3 fellows have been sued by their "parent company" for moonlighting – although it seems like there is more than meets the eye (and no, it’s not about transformers!). This caught my eye because moonlighting is quite prevalent in the software industry. While some programmers may hold full-time day jobs, the nature of the low pay (it’s a relative thing) may lead some of them to take on additional "simple" jobs outside office hours. Such jobs usually bring an addition $200 to $1000+ depending on the scope and duration of the job.

Some people have the perception that what they do outside office hours is their own problem, however, not every company thinks so. Some companies even stick their head into whatever part-time studies that some of their employees may be taking and question their necessity for it. The reason being – they are afraid that whatever they are doing outside office hours may take up their time and concentration during work. Moreover, overtime work is a given necessity in most IT jobs. If you don’t work till at least 8pm or 10pm, then you are not working hard enough and you do not deserve that 1/2 month bonus at the end of the year.

Unfortunately, unless you are some world-changing programmer that can code efficiently and effectively, the company usually does not believe that you have spent enough time in office. Sad isn’t it? At some places, it’s even frowned upon if you leave on the dot.

Anyway, upon reading the article in greater depth, it seems to be more complex than just simple moonlighting. However, it does serve as a reminder that your company can and may take legal action against you for moonlighting – to the extent of terminating your employment.

A WELL-KNOWN architectural firm has sued three interior designers for moonlighting.

Ong & Ong Architects argued that the three breached their employment contracts by doing so. It seeks a court order to stop them from using confidential information.

It also wants to know how much they made in profits via their alleged moonlighting.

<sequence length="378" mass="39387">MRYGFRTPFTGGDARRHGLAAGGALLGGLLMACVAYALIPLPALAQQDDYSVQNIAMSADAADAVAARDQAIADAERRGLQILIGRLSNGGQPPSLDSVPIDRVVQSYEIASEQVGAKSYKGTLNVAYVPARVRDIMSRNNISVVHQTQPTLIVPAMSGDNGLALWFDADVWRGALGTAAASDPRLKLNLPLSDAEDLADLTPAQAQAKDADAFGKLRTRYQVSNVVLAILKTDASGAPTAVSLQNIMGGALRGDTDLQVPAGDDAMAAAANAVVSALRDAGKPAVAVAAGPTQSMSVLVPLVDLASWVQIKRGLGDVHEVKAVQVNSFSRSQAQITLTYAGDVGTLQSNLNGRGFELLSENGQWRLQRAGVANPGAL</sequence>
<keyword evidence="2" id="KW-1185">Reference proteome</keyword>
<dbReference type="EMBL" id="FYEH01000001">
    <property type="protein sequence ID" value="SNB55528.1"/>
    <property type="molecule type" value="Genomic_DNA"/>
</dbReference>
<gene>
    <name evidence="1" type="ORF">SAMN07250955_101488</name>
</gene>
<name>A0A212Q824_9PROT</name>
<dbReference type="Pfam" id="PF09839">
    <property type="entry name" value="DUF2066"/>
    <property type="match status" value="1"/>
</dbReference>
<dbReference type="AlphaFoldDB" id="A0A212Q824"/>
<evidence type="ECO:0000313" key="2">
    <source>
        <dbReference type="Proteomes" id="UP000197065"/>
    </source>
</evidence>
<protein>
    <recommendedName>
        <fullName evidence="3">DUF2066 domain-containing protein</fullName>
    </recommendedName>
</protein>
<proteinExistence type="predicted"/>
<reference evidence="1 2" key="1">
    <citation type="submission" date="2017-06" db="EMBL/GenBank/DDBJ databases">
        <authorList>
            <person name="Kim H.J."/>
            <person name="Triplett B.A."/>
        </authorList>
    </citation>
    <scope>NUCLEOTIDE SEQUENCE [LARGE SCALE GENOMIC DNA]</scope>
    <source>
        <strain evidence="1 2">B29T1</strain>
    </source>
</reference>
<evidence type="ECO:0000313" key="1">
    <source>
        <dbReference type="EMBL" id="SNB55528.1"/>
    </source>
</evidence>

But the defendants – Ms Rachel Yee, Mr Leslie Seow and Mr Ridzuan Sarbini – countered that they were not employees of Ong & Ong.

Ms Yee and Mr Seow said they were in a profit-sharing business venture with the firm and are counter-claiming about $230,000, which they say is their share of the profits under the joint-venture terms.

Mr Ridzuan argued that he had been seconded to Ong & Ong as part of an agreement.

The case opened in the High Court yesterday. Ong & Ong’s lawyer, Senior Counsel Philip Jeyaretnam, said that its chairman had approached Mr Seow, who was a partner with Ms Yee at a small interior design firm, Six Planes & Partners (SPP), in 2003.

This was part of a plan to acquire small companies and hire specialists so that the firm could provide integrated services, the court heard.

Mr Seow and Ms Yee signed employment letters, were paid fixed salaries and given leave entitlements and benefits, including Central Provident Fund contributions, said Mr Jeyaretnam.

He said Ms Yee and Mr Seow had agreed to stop doing business under the SPP name, but a deal was worked out to allow their firm to continue to exist so it could collect the money it had earned earlier.

Mr Ridzuan, who was with SPP then, was hired by Ong & Ong in March 2004, he said. Mr Jeyaretnam charged that the three provided services on their own and used the firm’s resources for these activities.

The three, represented by Mr Adrian Tan, denied being employees of Ong & Ong. Mr Seow and Ms Yee contended that, under the business venture, they were not prohibited from doing work under SPP.

They claimed the plaintiff had breached an agreement to pay them half the profits from interior design services, and accused it of infringing their copyright by passing off SPP’s works and awards as its own.

Mr Ong, the second son of late president Ong Teng Cheong, who founded the firm in 1972 with his wife Siew May, was the first witness.

Article obtained from straitstimes.com on 18th March 2008



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